Our study showed that women aged 75 years old were less affected by metabolic syndrome than men, while other studies in Taiwanese and Chinese [29, 30] cohorts reported that women over 65 years old were more prone to metabolic syndrome. Although the difference in age between these studies could explain these discrepancies, one may note that the genetic background and lifestyle are very different between Asian and Caucasian populations. In contrast, and in agreement with our findings, another French cohort study showed a significant difference in the prevalence of metabolic syndrome between men (14.1%) and women (12%) older than 70 years old [31]. In addition, the higher blood HDL levels found in women could have played a cardioprotective effect in this population due to its antioxidant characteristics [32], thereby lowering the frequency of cardiovascular disease. Indeed, HDL is known to negatively correlate to CVD in both men and women [33], moreover, our results were supported by the stronger relationship in women and in all ages including the elderly.

In agreement with the literature in adults [34], and despite the fact that OSA prevalence increases after menopause in women, our data confirmed that OSA is more frequent in males than in females. OSA strongly modulates oxidative stress [35], and we suspected that differences in OSA frequency between women and men could also explain the differences in oxidative stress observed between the two groups. However, multivariate models failed to show an independent association between OSA and oxidative stress markers.

Women were also characterized by higher vascular reactivity than men, which could explain why, in our cohort, the frequency of cardiovascular disease was lower in women than in men. Although the vascular system seems to be better preserved in females than in males, we did not find any difference in the level of nitric oxide end-products and cellular/vascular adhesion molecules between the two groups. This is quite surprising since impaired vascular function or lower vascular activity is usually accompanied by increased circulating levels on several proadhesive molecules [36]. The reasons of the lower vascular reactivity found in men are not identified in this study since none of the covariates included in the multivariate model were independently associated with vascular reactivity. Yoshino et al. reported sex-specific genetic variants associated with coronary endothelial dysfunction [37] and Wang et al. found sex-specific differences in microvascular endothelial cell phosphodiesterase due to gonadal hormone [38]. Thus, one could hypothesize that sex-specific genetic variants could participate in the vascular reactivity differences observed between women and men in our study.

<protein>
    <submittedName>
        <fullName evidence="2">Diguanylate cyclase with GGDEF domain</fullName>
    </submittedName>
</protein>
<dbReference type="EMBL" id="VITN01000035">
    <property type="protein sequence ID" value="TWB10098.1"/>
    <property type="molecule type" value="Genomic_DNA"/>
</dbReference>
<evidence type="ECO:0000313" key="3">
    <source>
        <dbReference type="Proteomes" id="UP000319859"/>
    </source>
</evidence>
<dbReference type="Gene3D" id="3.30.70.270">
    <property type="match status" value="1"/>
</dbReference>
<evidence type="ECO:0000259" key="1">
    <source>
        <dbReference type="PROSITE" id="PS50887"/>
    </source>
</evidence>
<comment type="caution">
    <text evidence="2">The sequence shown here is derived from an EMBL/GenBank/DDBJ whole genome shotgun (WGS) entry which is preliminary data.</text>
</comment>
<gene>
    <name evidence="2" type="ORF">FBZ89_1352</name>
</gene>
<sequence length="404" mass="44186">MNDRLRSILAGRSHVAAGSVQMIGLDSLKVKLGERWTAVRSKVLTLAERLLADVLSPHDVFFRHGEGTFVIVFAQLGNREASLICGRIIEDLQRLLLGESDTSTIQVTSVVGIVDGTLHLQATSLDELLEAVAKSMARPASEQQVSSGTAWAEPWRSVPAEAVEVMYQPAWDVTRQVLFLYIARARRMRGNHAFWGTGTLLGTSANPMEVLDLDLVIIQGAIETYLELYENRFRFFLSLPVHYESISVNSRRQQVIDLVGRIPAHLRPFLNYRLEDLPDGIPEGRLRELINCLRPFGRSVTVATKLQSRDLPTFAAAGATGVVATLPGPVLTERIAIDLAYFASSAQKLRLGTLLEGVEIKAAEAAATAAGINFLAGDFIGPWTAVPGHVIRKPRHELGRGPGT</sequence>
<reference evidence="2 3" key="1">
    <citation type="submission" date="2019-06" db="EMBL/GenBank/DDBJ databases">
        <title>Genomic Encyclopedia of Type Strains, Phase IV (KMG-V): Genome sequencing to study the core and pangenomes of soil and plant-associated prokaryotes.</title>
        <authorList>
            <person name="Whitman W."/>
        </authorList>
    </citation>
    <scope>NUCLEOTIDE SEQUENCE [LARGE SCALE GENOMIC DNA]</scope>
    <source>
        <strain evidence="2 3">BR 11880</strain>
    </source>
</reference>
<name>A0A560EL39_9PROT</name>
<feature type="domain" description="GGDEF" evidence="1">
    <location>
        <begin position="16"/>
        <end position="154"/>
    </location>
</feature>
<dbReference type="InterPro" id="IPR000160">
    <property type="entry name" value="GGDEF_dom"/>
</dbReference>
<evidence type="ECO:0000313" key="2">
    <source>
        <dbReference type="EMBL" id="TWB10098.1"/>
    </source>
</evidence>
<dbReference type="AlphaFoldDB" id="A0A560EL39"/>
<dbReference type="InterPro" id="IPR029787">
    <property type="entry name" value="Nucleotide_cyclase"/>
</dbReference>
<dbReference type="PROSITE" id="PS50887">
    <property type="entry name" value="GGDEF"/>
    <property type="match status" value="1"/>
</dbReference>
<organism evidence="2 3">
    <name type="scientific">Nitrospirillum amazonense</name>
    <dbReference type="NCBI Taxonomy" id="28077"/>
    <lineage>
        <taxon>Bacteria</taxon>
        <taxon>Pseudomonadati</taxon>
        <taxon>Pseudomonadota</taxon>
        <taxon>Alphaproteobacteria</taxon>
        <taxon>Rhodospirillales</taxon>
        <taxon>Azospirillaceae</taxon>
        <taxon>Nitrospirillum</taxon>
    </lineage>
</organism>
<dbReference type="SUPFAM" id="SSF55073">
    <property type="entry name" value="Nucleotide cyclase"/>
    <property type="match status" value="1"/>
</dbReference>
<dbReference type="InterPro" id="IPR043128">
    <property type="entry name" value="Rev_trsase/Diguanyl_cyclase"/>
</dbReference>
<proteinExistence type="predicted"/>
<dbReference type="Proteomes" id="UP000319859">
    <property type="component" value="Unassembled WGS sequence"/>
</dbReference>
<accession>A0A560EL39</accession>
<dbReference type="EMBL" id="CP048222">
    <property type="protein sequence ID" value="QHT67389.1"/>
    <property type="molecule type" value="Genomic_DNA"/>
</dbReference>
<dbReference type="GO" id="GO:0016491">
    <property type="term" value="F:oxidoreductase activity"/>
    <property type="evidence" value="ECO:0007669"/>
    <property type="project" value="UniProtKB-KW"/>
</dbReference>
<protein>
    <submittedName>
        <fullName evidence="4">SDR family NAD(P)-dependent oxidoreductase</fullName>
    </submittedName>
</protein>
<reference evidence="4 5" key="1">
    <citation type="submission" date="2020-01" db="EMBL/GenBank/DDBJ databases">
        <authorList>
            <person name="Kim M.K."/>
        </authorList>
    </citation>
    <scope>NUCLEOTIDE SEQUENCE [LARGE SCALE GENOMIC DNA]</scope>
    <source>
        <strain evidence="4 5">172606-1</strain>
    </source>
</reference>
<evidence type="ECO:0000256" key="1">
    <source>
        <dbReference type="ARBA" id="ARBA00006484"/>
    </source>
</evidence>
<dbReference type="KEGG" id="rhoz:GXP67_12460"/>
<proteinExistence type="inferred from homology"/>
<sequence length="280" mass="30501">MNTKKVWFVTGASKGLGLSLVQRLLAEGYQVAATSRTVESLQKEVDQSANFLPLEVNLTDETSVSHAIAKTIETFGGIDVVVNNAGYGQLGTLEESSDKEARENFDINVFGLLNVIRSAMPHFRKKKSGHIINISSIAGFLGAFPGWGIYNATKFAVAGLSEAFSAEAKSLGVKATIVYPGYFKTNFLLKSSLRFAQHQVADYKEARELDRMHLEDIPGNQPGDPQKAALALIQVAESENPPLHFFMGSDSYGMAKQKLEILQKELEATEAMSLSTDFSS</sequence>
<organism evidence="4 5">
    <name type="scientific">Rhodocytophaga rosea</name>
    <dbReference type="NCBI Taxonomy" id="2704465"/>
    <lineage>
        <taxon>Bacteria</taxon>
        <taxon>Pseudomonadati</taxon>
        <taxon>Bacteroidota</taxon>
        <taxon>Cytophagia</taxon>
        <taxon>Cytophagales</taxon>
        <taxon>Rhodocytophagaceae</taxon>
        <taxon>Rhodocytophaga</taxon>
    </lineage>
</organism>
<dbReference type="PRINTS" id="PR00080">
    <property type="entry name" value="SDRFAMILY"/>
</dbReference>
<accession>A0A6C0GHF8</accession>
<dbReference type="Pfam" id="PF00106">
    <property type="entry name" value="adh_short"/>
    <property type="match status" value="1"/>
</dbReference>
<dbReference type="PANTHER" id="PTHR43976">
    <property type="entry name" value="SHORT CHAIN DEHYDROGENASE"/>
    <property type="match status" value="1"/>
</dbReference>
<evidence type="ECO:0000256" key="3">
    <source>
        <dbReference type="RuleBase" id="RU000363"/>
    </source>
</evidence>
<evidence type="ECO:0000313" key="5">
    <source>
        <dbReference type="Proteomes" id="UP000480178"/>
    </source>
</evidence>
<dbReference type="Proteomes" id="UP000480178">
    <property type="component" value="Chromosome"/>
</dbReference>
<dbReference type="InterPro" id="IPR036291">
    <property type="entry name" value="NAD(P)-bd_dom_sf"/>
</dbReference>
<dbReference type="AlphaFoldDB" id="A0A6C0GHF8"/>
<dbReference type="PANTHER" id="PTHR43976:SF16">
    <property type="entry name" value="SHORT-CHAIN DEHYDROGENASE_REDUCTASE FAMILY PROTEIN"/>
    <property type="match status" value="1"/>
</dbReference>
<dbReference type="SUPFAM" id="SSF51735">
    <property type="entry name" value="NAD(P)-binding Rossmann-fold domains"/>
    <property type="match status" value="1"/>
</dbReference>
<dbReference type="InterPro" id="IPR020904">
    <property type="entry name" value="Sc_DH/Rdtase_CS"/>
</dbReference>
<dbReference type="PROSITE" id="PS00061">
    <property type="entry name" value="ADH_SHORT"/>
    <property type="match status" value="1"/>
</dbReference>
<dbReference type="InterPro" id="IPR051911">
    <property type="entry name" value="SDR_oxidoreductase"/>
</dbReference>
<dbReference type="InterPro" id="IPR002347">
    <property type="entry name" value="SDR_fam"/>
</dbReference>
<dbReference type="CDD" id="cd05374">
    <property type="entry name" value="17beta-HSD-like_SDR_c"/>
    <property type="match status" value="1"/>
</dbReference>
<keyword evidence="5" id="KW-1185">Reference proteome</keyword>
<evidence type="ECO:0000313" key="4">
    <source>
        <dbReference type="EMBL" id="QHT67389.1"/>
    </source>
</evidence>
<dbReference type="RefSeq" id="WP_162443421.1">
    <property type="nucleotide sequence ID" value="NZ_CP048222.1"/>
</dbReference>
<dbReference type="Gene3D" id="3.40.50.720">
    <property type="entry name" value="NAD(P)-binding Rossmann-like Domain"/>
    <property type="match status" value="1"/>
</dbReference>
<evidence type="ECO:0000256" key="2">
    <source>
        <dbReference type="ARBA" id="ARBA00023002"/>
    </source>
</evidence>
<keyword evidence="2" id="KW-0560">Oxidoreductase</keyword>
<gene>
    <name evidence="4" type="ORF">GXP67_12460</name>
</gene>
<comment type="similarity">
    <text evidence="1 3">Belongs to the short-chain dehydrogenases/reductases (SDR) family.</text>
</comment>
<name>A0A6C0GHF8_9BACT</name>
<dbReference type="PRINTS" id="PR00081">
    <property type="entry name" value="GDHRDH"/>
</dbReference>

Finally, we observed that women practiced less moderate and vigorous-intensity PA than men. Moderate and vigorous-intensity PA is recognized as a beneficial modulator of cardiovascular health [39]. However, we also found that women practiced more PA at low intensity compared to men. Several studies reported beneficial health consequences of low-intensity PA [40, 41]. We found no independent effect of PA level in any of the biological/clinical markers measured in this study. This result could be explained by the fact that both women and men practiced more PA than the guidelines set for the healthy population (respectively, 3.536 h/week, 7.085 h/week vs. 2.5 h/week), and it is thus difficult to observe an impact of PA with such level of practice.

This study reported unexpected results. In particular, women exhibited lower cardiovascular risk factors than men, and we did not find any impact of physical activity on biochemical risk factors excepted for HDL. Although a complete package of cardiovascular risk factors was explored including metabolic syndrome component, adhesion molecule, oxidative stress, obstructive sleep apnea, and physical activity, several limitations deserve further discussion. A part of our population followed some treatment: mainly for hypertension (25.7%), dyslipidaemia (15.0%), and thrombus (10.4%). It should be acknowledged that these treatments could affect oxidative stress markers although they have been included as covariates in the multivariate linear regression models when necessary. PA was evaluated by a questionnaire in the present study, and a previous work showed that this method can overestimate or underestimate PA intensity in men and women, respectively [42]. A recent meta-analysis also confirmed that objective measures like heart rate, indirect calorimetry, or accelerometry in the elderly may be more accurate to describe their PA practice [43]. In addition, the recruitment of our study was based on voluntary participation. In consequence, our population may have a higher socioeconomic status than the general population of this age group and may not fully reflect the French population of 75 years old. Furthermore, longitudinal analysis should be used in a future study to follow cardiovascular risk evolution with ageing.